MathLib: Colella’s Dwarves


MathLib: Colella’s Dwarves

Mathematical libraries are a key component of the software stack for exascale-class applications. As a matter of fact, exascale computing deployment is conditioned by the development of new suitable numerical algorithms, since most of existing ones are not able to face many issues raising into the race to exascale.
Mathematical libraries provide building-blocks implementing up-to-date methods and algorithms that application developers can reuse in form of highly-reliable and high-performance components.

Any new generation of computer architectures brings new challenges to achieve high performance mathematical solvers and a bi-directional interaction between new computer architectures/environments and new mathematical software is ever more crucial for deployment and effective use of the new technology to advance in Science, Industry and Society.

The need to improve computing performance in the near and medium term indicates that exascale and also post-exascale platforms will continue to emphasize heterogeneity. This type of architecture exploits at node level, accelerators such as modern GPUs and reconfigurable hardware such as FPGA to boost performance and also energy efficiency in computations. As computer architectures become heterogeneous, there is the need for algorithms that support mixed-precision and minimize communications among the different devices and memory levels. The new power-to-solution metrics requires a rethinking of many computational kernels of HPC applications looking for the best trade-off between the reduction of the energy consumption and the minimization of the time-to-solution, promoting reproducibility and scalability.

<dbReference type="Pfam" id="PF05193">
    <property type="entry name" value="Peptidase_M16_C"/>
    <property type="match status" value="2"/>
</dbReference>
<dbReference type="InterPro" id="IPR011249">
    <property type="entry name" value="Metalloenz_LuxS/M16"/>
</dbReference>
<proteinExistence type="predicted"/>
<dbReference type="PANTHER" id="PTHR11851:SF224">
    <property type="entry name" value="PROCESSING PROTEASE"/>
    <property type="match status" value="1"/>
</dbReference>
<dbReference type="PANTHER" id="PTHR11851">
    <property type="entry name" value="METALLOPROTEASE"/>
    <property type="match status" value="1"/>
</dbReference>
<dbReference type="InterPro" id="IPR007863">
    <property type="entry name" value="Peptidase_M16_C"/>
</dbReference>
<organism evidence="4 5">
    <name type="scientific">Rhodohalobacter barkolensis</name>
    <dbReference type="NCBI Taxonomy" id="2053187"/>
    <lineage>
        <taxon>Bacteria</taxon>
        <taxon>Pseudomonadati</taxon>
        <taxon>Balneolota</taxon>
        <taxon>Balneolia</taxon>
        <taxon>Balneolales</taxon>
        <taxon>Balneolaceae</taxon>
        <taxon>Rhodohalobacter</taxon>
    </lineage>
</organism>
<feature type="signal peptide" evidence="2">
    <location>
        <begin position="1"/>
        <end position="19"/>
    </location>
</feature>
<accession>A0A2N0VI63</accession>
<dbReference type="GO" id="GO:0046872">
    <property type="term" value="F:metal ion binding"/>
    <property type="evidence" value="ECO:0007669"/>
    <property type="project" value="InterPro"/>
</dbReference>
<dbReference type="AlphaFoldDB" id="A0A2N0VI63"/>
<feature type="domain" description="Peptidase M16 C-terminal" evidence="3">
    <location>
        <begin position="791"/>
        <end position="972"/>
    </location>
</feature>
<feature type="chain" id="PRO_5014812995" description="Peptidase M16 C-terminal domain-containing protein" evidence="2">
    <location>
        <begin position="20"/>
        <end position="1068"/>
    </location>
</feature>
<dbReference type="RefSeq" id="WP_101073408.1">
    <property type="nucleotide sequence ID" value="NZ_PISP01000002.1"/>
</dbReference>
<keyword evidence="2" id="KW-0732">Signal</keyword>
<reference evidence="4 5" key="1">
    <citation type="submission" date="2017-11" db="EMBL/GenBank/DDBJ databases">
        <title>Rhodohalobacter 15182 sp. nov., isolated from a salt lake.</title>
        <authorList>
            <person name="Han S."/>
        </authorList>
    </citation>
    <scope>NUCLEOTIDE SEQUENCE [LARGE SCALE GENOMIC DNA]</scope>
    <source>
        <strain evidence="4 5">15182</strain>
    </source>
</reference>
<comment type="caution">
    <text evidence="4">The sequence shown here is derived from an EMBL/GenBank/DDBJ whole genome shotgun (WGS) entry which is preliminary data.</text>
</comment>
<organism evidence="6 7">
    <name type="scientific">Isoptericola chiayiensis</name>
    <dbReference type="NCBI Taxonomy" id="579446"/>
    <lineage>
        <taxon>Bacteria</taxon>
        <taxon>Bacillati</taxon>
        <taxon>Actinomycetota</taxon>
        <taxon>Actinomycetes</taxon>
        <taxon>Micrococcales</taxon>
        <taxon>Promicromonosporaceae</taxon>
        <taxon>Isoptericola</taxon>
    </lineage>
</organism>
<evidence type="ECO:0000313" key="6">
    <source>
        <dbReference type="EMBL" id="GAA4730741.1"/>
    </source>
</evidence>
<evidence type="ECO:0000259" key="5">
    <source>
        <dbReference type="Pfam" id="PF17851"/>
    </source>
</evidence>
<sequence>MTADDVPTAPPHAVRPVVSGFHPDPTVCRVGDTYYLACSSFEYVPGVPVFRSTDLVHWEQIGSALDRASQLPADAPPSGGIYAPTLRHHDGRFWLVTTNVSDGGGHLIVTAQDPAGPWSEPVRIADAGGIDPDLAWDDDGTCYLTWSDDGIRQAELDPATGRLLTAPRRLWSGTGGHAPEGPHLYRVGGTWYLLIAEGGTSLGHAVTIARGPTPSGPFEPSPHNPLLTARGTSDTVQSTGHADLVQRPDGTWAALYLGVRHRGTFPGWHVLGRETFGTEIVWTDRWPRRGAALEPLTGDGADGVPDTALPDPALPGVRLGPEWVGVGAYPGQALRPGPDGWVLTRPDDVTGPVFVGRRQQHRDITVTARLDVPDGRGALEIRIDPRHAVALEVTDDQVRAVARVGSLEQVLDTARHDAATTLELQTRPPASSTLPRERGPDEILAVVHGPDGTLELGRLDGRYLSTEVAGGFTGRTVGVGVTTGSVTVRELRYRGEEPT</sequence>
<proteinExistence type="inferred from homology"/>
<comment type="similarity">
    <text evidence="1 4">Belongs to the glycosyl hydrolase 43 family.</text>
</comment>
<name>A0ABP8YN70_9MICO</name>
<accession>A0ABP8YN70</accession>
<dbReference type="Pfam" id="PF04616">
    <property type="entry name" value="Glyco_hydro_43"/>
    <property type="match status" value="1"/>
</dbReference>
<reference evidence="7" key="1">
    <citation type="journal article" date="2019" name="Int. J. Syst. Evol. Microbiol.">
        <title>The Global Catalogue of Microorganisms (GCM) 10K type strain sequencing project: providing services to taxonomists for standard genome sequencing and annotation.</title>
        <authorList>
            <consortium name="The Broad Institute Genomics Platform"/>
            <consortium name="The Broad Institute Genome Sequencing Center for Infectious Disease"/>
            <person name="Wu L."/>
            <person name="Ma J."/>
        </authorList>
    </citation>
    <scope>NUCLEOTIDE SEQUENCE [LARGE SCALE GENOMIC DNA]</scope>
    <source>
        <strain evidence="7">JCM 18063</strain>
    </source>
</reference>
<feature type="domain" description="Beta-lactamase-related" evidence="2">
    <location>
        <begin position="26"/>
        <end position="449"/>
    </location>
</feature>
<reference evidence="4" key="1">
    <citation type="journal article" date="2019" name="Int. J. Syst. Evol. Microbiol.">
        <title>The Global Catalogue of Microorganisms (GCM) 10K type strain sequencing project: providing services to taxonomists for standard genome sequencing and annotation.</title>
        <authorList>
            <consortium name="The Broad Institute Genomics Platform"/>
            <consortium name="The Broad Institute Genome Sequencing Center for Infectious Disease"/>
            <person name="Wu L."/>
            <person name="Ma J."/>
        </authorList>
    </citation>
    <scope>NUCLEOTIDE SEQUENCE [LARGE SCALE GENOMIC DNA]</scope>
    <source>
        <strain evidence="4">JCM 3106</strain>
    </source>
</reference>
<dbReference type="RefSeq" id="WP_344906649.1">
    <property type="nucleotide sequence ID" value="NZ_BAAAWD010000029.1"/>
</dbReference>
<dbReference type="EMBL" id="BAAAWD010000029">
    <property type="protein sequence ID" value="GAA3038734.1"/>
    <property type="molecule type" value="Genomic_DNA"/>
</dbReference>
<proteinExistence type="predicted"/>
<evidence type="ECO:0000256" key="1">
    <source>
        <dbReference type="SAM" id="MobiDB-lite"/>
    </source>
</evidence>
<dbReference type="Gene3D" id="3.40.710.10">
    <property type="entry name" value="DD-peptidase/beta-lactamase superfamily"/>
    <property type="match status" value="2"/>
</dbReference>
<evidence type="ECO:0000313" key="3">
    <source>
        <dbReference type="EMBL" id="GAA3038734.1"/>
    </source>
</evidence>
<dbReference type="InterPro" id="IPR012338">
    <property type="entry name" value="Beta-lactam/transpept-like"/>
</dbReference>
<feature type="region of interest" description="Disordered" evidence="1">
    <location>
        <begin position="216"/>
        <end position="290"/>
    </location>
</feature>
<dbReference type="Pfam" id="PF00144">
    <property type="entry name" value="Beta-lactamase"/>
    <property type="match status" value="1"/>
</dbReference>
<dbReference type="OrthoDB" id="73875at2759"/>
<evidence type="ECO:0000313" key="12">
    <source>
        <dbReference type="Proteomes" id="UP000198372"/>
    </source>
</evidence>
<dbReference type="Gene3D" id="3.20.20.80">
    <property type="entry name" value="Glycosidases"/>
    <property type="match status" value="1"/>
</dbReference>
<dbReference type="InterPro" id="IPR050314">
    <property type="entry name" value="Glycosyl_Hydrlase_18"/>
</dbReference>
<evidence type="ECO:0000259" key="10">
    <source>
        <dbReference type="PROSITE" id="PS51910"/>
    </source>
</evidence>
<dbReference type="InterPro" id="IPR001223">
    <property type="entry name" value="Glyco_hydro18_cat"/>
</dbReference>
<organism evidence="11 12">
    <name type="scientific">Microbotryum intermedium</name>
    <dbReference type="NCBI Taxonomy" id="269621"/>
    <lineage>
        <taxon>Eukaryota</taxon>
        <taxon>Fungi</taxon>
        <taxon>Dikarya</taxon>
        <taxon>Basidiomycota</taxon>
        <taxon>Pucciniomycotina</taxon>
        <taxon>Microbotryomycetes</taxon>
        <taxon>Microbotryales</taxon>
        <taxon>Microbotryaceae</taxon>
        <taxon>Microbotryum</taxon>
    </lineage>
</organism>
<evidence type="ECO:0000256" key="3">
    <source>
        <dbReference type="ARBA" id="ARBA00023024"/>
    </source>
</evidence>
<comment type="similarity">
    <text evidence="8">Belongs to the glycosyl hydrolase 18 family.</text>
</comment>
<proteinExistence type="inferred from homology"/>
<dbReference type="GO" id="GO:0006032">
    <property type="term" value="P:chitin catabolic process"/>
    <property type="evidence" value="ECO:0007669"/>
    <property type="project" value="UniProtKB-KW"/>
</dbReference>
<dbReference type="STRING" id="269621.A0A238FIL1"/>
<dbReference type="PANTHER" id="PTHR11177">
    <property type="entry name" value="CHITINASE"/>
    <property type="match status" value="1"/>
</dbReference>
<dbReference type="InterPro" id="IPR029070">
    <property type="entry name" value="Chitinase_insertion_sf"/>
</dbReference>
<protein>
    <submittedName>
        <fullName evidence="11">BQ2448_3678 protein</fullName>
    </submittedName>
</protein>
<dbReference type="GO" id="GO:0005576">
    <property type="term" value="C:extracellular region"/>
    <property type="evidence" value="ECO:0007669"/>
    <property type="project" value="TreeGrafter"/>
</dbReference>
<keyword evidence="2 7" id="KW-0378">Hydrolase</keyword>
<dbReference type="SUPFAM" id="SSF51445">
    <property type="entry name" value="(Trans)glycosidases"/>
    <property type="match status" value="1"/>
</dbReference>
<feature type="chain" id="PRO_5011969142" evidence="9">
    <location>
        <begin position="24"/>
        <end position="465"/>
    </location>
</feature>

We will provide new high-performance algorithms and software modules for some of the so-called Colella’s dwarves, who identified numerical methods crucial for science and engineering. In particular, we will focus on algorithms and software for sparse linear algebra, where data sets include many zero-values and are usually stored in compressed data structures to reduce storage and memory bandwidth requirements,hey are generally accessed with indexed loads and stores, and main computational kernels are communication bound.

The library kernels will be of immediate use in a wide range of applications, ranging from classical scientific simulation to AI techniques, including automatic pattern recognition in complex systems, and will be tested in some of the applications proposed as use cases in this project.

Leading Partner: CNR

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